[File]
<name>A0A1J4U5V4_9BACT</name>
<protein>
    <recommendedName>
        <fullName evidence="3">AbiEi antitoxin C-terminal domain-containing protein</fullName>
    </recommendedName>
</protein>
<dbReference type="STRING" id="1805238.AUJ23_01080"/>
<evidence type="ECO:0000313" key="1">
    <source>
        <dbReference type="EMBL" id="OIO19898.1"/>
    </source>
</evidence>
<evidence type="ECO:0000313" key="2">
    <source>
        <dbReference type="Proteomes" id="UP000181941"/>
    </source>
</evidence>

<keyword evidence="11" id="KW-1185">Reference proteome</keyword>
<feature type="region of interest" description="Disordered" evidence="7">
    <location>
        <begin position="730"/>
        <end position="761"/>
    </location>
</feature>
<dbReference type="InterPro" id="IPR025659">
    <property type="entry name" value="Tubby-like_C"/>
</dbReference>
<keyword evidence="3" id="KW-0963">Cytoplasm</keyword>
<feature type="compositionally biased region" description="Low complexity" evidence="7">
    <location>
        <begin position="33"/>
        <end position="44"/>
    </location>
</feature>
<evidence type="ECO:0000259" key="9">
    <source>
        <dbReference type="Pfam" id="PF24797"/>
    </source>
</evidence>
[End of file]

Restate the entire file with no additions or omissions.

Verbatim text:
<name>A0A1J4U5V4_9BACT</name>
<protein>
    <recommendedName>
        <fullName evidence="3">AbiEi antitoxin C-terminal domain-containing protein</fullName>
    </recommendedName>
</protein>
<dbReference type="STRING" id="1805238.AUJ23_01080"/>
<evidence type="ECO:0000313" key="1">
    <source>
        <dbReference type="EMBL" id="OIO19898.1"/>
    </source>
</evidence>
<evidence type="ECO:0000313" key="2">
    <source>
        <dbReference type="Proteomes" id="UP000181941"/>
    </source>
</evidence>

<keyword evidence="11" id="KW-1185">Reference proteome</keyword>
<feature type="region of interest" description="Disordered" evidence="7">
    <location>
        <begin position="730"/>
        <end position="761"/>
    </location>
</feature>
<dbReference type="InterPro" id="IPR025659">
    <property type="entry name" value="Tubby-like_C"/>
</dbReference>
<keyword evidence="3" id="KW-0963">Cytoplasm</keyword>
<feature type="compositionally biased region" description="Low complexity" evidence="7">
    <location>
        <begin position="33"/>
        <end position="44"/>
    </location>
</feature>
<evidence type="ECO:0000259" key="9">
    <source>
        <dbReference type="Pfam" id="PF24797"/>
    </source>
</evidence>